[PlanetCCRMA] FC8, experience so far + pulse audio ...

Nicholas Manojlovic nicholasmanojlovic at gmail.com
Wed May 7 02:28:00 PDT 2008

A point;

Stanford is the world renowned and recognised resource on computer music, so
why is Fedora doing the packaging?

I really liked the first paragraph of the first post, summed things up

On Wed, May 7, 2008 at 12:51 AM, Fernando Lopez-Lezcano <
nando at ccrma.stanford.edu> wrote:

> On Tue, 2008-05-06 at 09:19 -0400, Mike Mazarick wrote:
> > I had issues with getting sound to come out from either the newly
> > minted linux drivers or from the Via onboard chipset (although the Via
> > soundcard seemed to work better, it had more latency).   One of the
> > big issues was trying to figure out from the Jack messages, the
> > dmesgs, or the scsconfig.log or scsrun.log what the issues were.
> The Jack error and warning messages are not the most friendly ones in
> the universe... You should see the ones that the experimental jackmp
> prints..., they are even more cryptic :-)
> > So far, I've de-installed anything related to pulse-audio (because of
> > Jack messages, and because it seems to default to 2 audio channels
> > running 44.1khz).   I'm also very wary of 'new' stuff, and noticed
> > that this is supposed to be a replacement for Jack.
> Pulse Audio? No, Pulse Audio is not meant to replace Jack.
> It has a very different goal, which is to provide a unified way in which
> desktop applications can share the audio i/o. It has been tried many
> times before, but it looks like this time this solution is gathering
> momentum. I'm sure some other big project will come up with a newer
> brighter idea, and an incompatible one so that we are back to square
> one :-P
> I _think_ Pulse Audio has/will have a way to connect to Jack, ie: be a
> jack client by itself. But I'm not sure.
> On the other hand, Jack was never intended to be an "audio daemon" for
> the desktop. It does not have the right stuff for that. So Pulse Audio
> or something similar is still needed.
> Pulse Audio can be managed through a control panel and it can be made to
> release the audio resources so that other programs (for example Jack)
> can use them.
> > I'd just as soon wait until it is known and proven to be better than
> > Jack (I just switched from CVS to SVN last month).   I also disabled
> > the firewall, because I didn't want to spend many hours googling
> > issues only to discover it is 'security' related (I need to get X out
> > of the system and on to a PC, for instance).   Fedora is really a beta
> > release for RedHat, so, you are always on the 'bleeding edge' for a
> > few months until the fixes come out.
> It is an it is not (a beta for redhat). It was more so at the beginning
> of the Fedora project. Still, it is by no means a "conservative"
> distribution :-) It is in the bleeding edge and that has good and bad
> vibes associated with it.
> There are many decisions Fedora took that I hate and that affected audio
> apps. Sigh. Maybe it is time to start learning debian packaging :-)
> > I can understand permissions and ownership, but I don't necessarily
> > understand how you can get something owned by user-root, group-root
> > with no world r/w to work unless there is some ACL structure (which I
> > don't want to understand or have to know the details of).
> Well, I don't understand it either. As it worked for me I assumed
> nothing had changed. So much for me being up to date.
> ... curious ...
> Hmmm, looks like the switch to ConsoleKit is related (at least partly)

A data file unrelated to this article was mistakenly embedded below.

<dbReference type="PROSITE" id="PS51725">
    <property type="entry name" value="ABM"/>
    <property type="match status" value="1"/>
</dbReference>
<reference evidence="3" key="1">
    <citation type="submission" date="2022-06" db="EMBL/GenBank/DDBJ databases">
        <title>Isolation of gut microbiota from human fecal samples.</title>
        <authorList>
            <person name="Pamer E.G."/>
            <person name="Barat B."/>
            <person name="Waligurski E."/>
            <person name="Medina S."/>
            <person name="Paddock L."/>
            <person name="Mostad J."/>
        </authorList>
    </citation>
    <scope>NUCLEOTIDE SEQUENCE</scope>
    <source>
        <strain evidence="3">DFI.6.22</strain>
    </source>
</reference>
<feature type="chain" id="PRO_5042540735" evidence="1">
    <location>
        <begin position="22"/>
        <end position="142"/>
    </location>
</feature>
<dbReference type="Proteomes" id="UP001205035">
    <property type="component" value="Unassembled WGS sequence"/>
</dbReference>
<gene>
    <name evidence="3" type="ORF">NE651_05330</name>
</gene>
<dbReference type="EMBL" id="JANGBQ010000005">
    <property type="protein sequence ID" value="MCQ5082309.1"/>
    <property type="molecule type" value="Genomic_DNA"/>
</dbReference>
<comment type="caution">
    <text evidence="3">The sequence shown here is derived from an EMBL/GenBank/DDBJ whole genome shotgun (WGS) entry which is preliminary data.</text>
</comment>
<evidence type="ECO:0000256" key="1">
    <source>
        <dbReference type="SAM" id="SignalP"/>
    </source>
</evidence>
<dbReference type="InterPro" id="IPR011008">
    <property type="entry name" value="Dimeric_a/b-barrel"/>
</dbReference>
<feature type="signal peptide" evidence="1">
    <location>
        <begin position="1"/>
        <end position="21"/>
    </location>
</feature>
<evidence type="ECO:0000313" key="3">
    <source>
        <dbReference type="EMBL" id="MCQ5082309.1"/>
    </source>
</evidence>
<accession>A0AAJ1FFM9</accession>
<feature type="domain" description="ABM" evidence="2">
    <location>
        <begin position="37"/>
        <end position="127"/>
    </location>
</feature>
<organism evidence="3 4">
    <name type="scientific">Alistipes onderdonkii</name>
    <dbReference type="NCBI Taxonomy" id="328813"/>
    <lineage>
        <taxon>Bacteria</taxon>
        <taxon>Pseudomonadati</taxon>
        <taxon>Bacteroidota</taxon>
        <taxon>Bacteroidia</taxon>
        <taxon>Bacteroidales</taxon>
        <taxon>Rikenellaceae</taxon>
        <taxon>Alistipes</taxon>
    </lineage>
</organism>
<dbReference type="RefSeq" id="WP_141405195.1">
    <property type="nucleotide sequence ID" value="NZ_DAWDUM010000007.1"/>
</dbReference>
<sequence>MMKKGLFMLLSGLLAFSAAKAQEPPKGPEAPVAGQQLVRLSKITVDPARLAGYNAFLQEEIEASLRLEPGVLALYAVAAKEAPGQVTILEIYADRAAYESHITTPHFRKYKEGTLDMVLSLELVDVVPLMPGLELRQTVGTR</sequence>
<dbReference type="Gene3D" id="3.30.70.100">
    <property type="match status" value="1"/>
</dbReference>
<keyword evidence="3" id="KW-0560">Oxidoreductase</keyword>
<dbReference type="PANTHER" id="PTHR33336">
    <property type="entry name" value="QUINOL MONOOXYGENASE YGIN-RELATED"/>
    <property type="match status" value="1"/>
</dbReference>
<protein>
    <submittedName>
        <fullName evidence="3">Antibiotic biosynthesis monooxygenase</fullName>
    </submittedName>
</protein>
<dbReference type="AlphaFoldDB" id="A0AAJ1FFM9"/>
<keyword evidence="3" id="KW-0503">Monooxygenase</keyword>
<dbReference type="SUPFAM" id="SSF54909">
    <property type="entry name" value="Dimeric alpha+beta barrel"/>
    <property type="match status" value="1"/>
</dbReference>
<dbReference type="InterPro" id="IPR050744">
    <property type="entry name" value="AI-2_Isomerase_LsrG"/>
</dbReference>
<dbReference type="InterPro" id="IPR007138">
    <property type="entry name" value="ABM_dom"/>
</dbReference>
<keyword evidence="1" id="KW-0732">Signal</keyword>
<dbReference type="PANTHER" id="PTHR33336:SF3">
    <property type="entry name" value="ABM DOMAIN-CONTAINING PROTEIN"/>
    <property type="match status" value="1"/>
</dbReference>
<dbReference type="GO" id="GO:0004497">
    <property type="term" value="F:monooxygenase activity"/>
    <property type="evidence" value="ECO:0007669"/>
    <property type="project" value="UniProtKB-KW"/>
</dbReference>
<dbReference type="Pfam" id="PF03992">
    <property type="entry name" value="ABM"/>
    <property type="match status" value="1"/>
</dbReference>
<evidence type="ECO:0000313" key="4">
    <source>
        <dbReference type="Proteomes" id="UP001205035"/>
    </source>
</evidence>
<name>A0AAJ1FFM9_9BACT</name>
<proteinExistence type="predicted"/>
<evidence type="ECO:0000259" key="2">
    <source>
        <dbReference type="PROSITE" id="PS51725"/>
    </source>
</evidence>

> to fast user switching (ie: having more than one user logged in and
> swithing between them "fast" - never tried myself). See:
> http://fedoraproject.org/wiki/Desktop/FastUserSwitching
> Apparently simple device node permissions access would not be enough in
> those situations (from what little I understand).
> I still don't fully understand the mechanism used (it is ACL's, of
> course) but well, it seems to be working - apparently not always,
> though :-<
> Here's a long thread about it:
> https://bugzilla.redhat.com/show_bug.cgi?id=228110
> If I had time I'd read it...
> Do a:
>    getfacl /dev/snd/*
> (part of the acl package) to see who _really_ has access to the sound
> devices...
> > I do believe based on experience that some reasonable percentage of
> > the folks trying out sound (and especially Jack) on a FC8 linux daw
> > are running into problems and giving up.
> That's too bad but understandable. Anyway, let me know of problems and
> if they are within my power to fix I'll try...
> > The Planet has really done a good job of helping people out over the
> > years.    There is usually some type of workaround.   The issue we're
> > currently facing is to explain to a Windows DAW user ( the average
> > user of a GL cards) the compelling reasons to switch to Linux.   Have
> > PlanetCCRMA available is one of the reasons.
> Well, there are many options available now, perhaps Planet CCRMA is no
> longer (if it ever was) the best for beginners.
> > PS – one small off topic side note – Dave Marion had found that the
> > Gadget Labs cards can be clocked together even if they are in
> > different systems.
> Hmmm, that should be true of any card that has an external clock input.
> > This opens up the question of multiple Jacks on multiple systems.   It
> > may be that multiple GL cards on multiple systems with sync'd clocks
> > may be the least expensive Wave Front Synthesis system when coupled
> > with several inexpensive 5.1  sound PC speakers.
> Interesting thought... netjack perhaps? (it is included in newer svn
> versions of jack). There is still the issue of frame level synch of
> processes on different machines so that all audio is output at the
> exact same time in all of them, right?
> -- Fernando
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